Carbon Nanotubes used to sniff out Harmful Airborne Substances
Nosang Myung, a Professor of Chemical and Environmental Engineering at the University of California has created an electronic ‘nose’ using nanotechnology, which he says could be integrated into portable technology like cellphones to ‘smell’ harmful airborne substances.
The technology uses functionalised carbon nanotubes that are 100,000 times finer than human hair and when functionalised are able to detect a multitude of targeted air-borne substances.
The technology being developed by Nosang Myung has the potential to be adapted in many industries. These include agriculture (detecting concentrations of pesticides), industry (monitoring evaporation and leaks when using or storing combustible gases), homeland security (warning systems for bio-terrorism) and the military (detecting chemical warfare agents).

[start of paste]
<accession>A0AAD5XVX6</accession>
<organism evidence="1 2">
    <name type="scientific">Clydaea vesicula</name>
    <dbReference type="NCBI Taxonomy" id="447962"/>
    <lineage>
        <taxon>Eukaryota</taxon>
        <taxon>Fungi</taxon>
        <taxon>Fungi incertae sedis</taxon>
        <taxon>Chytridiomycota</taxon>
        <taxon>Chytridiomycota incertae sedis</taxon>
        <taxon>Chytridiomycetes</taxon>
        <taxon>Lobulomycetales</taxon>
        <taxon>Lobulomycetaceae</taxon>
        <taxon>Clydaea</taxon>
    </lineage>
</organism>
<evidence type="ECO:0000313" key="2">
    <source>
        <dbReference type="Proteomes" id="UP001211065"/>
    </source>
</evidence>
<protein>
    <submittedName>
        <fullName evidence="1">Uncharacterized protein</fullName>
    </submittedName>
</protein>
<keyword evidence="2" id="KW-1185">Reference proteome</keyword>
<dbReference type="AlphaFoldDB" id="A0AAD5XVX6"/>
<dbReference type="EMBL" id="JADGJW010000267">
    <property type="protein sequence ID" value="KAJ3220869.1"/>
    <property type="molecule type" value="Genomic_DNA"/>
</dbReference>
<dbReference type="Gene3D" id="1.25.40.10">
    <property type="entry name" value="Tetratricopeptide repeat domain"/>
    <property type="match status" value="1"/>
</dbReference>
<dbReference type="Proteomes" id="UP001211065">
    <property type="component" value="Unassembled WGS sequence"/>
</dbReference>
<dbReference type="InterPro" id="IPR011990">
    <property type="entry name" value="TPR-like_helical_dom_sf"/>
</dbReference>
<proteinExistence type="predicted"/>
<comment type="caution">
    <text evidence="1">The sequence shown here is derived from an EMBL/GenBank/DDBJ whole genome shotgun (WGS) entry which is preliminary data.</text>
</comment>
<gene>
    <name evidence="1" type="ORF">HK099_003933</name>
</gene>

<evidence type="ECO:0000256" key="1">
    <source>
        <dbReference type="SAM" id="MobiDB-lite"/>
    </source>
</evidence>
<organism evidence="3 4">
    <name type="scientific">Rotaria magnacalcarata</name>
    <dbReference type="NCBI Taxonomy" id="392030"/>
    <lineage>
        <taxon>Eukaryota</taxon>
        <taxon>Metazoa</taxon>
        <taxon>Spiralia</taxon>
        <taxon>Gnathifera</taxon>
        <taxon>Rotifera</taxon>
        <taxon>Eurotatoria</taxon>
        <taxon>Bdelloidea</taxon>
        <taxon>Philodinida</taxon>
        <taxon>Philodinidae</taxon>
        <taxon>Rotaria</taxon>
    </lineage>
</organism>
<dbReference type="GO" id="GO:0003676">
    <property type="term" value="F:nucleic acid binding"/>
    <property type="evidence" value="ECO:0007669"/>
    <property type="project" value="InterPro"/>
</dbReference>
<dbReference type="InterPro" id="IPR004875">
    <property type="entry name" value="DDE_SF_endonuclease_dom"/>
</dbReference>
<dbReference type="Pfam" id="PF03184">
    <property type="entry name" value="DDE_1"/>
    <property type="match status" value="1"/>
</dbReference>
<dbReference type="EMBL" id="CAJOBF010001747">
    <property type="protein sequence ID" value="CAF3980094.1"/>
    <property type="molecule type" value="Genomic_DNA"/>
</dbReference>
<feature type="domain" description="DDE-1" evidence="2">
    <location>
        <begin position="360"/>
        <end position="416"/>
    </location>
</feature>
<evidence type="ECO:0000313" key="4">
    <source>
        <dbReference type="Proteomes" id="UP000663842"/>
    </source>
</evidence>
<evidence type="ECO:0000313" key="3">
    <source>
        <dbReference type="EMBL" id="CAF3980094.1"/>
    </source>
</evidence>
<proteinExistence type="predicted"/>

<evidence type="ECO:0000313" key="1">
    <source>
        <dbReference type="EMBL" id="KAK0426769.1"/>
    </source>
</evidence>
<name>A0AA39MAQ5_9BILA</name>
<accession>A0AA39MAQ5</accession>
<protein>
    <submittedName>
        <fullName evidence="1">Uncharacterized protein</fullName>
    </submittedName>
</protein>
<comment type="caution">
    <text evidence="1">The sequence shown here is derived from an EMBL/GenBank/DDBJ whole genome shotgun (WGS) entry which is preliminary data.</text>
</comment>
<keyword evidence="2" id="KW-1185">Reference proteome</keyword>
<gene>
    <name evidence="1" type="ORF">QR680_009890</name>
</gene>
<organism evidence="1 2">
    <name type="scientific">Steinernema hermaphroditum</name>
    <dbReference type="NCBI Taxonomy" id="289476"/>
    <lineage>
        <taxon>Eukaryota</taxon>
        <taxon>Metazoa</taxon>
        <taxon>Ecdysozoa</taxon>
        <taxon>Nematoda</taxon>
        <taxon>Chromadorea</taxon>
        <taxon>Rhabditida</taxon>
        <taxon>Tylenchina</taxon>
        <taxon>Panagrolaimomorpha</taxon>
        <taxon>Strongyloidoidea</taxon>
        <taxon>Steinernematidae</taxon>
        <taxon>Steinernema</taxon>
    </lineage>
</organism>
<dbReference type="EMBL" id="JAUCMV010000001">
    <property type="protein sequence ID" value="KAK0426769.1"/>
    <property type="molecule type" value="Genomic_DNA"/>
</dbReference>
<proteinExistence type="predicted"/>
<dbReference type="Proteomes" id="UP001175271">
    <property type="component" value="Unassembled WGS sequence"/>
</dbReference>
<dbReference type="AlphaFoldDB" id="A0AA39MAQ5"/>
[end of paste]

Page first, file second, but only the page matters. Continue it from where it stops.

Myung’s research has been licensed by start-up company Nano Engineering Applications, Inc., which was created and funded by Innovation Economy Corporation. It’s still early days but the hope in the future is to integrate this technology into your mobile phone so that it can measure air quality and toxins, paring this data with GPS details that can be used to check the the safety of the air in any given area.